UK Government

Department of Health (National): Don't underestimate seasonal flu

Press Release   •   Sep 30, 2010 12:18 BST

Remember to get your annual flu jab

People at risk of seasonal flu are encouraged to protect themselves by getting their annual free flu jabs, the Department of Health said today as it launched its seasonal flu plans.

This year, for the first time, all pregnant women will be offered the seasonal flu vaccination.  This is because it protects against the H1N1 virus (swine flu) that will still be circulating this winter, and pregnant women who catch this strain are at an increased risk of severe disease and flu-related hospital admissions.

Everyone aged  65 and over is routinely offered the jab, as are younger people with long-term conditions such as heart disease, diabetes, asthma, multiple sclerosis, serious kidney and liver disease.  Around 15 million people in the UK have the jab, which must be administered every year as it is altered to match the flu strains in circulation.

Professor David Salisbury, Director of Immunisation at the Department of Health said:

“This year, the swine flu virus will be one of the most common types of flu going around, and it is important to remind people to remember to get their annual flu jab.The vaccine will protect against three types of flu, including the type known as “swine flu”.

“As we  know that this virus can pose additional risks to pregnant women, we are recommending this year, that all pregnant women are vaccinated.

“People should not underestimate the effects of seasonal flu. It is not the same as getting a cold. It can seriously affect your health and the risks of developing complications are greater if you have certain pre existing medical conditions.”

“If you are in any of the identified at risk groups, my advice, especially at this time of the year is to visit your local GP surgery and get the vaccination as soon as possible. This is the best form of protection for you and others”.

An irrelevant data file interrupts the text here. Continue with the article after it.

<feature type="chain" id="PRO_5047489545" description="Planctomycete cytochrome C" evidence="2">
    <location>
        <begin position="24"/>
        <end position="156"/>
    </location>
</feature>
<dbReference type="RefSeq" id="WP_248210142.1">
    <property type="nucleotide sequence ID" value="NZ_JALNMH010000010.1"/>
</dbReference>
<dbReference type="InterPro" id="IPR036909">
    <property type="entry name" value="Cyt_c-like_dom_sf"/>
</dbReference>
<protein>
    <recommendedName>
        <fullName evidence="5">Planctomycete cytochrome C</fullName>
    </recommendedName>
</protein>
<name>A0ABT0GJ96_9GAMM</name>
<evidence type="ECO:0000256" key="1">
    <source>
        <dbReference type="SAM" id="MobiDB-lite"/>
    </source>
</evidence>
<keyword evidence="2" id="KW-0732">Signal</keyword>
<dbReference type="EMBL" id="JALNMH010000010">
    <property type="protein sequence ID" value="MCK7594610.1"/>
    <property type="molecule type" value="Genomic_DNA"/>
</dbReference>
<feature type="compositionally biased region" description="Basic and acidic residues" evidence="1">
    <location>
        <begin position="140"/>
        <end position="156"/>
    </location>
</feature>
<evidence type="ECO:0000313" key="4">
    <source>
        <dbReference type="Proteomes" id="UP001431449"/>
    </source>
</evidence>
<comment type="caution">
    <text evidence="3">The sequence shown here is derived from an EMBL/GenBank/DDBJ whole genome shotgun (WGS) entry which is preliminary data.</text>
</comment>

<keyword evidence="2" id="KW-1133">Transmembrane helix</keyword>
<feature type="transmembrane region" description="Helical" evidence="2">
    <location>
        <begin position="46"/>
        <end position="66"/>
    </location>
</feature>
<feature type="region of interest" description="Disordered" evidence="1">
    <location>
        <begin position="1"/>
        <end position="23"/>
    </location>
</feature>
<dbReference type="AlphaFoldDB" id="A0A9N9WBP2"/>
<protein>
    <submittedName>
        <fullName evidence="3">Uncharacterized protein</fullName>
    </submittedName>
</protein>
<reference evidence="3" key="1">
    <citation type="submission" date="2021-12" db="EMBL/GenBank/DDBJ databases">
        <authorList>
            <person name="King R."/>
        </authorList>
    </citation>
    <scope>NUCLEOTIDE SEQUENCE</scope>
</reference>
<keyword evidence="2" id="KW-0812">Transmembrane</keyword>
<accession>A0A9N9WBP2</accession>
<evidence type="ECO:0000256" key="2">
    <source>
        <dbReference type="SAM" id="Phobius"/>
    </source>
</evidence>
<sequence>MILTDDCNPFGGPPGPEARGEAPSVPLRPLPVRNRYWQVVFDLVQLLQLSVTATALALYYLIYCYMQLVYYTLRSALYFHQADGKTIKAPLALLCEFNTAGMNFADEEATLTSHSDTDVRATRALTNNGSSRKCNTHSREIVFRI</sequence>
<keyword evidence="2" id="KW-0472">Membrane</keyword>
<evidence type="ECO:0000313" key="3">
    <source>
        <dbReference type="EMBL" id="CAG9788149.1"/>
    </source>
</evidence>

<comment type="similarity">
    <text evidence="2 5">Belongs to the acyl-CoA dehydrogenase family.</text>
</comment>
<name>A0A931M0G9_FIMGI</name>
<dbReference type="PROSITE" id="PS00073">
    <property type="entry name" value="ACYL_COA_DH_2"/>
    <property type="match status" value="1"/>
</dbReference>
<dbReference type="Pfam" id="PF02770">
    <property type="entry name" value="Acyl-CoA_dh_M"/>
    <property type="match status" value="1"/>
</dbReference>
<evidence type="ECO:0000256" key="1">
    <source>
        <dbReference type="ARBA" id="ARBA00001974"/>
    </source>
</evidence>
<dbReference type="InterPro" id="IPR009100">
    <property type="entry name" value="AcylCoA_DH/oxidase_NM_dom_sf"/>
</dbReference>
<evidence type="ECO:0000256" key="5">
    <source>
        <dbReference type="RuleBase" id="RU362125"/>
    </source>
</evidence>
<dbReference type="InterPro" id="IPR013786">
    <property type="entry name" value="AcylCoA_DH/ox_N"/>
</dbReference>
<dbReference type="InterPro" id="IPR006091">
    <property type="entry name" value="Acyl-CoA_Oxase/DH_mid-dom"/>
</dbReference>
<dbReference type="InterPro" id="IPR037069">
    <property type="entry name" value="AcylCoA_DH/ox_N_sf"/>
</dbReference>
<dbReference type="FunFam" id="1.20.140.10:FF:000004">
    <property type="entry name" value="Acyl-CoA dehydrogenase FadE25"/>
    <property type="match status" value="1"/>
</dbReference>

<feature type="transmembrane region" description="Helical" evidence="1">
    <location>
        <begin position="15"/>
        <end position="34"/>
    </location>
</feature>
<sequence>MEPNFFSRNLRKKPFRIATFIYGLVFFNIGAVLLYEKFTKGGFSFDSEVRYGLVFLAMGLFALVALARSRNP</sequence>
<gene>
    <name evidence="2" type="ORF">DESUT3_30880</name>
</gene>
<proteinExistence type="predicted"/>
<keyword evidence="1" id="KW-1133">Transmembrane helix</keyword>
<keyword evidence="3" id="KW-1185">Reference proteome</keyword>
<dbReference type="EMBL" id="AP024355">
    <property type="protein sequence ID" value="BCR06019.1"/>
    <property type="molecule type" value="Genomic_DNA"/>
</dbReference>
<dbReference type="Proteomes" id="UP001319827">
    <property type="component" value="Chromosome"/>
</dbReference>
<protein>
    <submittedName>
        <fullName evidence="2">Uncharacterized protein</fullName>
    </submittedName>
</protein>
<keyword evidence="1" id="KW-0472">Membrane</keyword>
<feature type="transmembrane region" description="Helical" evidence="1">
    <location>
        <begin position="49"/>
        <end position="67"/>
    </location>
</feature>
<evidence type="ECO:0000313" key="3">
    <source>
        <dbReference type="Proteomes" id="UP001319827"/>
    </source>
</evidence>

Seasonal flu, also known as influenza, is a highly infectious illness caused by a virus. The types of virus in circulation change every year as does the vaccine, so, it is important that those at risk ensure they receive the jab annually  to protect themselves.

Every year there are approximately 8,000 flu-related deaths in the winter months in England and Wales - these deaths are avoidable.

The best way to avoid flu is to get immunised, but in addition, people can protect themselves and those around them by practising good hand hygiene with the ‘catch it, bin it, kill it’ technique. This means carrying tissues, covering coughs and sneezes with a tissue, disposing of the tissue after one use, and cleaning hands as soon as possible with soap and water or an alcohol hand gel.

Notes to editors

  • For further information – please visit
  • For more media information on seasonal flu please call newsdesk on 020 7210 5221.
  • You should have the seasonal flu vaccination if you are:
  • aged 65 years or over
  • living in a residential or nursing home, or
  • the main carer for an older or disabled person.
  • Even if you feel healthy, you may still be at increased risk of seasonal flu.  The free seasonal flu vaccination is recommended if you have:
  • a heart problem
  • a chest complaint or breathing difficulties including, bronchitis, emphysema
  • a kidney disease
  • lowered immunity due to disease or treatment (such as steroid medication or cancer treatment)
  • a liver disease
  • had a stroke or a transient ischaemic attack (TIA)
  • diabetes
  • a neurological condition e.g. multiple sclerosis (MS) or cerebral palsy
  • a problem with, or removal of, your spleen e.g. sickle cell disease.
  • If you are pregnant you will also be offered the flu vaccination this year. This is because the H1N1 virus will still be circulating this winter and pregnant women who catch this strain are at an increased risk of severe disease and flu-related hospital admissions.
  • Contacts

    NDS Enquiries
    Phone: For enquiries please contact the issuing dept